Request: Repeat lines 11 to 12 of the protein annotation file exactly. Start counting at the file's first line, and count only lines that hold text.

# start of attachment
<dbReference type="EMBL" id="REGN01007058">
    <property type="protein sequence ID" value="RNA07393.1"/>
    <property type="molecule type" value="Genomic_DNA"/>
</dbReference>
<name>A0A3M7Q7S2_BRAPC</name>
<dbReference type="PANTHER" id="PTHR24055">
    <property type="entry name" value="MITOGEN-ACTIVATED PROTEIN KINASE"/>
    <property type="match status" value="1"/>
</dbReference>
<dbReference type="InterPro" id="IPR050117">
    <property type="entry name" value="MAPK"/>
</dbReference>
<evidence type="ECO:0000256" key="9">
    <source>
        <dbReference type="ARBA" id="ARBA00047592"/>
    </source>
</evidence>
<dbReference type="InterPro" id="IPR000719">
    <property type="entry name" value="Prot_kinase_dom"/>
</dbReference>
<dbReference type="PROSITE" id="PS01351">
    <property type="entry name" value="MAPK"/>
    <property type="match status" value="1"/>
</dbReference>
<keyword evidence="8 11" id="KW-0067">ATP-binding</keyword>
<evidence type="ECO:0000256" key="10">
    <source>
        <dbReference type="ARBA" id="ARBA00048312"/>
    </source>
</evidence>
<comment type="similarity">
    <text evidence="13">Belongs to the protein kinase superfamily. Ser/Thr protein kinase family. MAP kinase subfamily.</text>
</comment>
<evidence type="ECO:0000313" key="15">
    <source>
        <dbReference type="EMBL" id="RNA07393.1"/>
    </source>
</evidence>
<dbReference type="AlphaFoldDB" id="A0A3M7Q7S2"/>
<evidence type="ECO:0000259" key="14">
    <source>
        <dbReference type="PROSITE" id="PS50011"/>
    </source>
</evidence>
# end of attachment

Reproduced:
    <property type="entry name" value="MAPK"/>
</dbReference>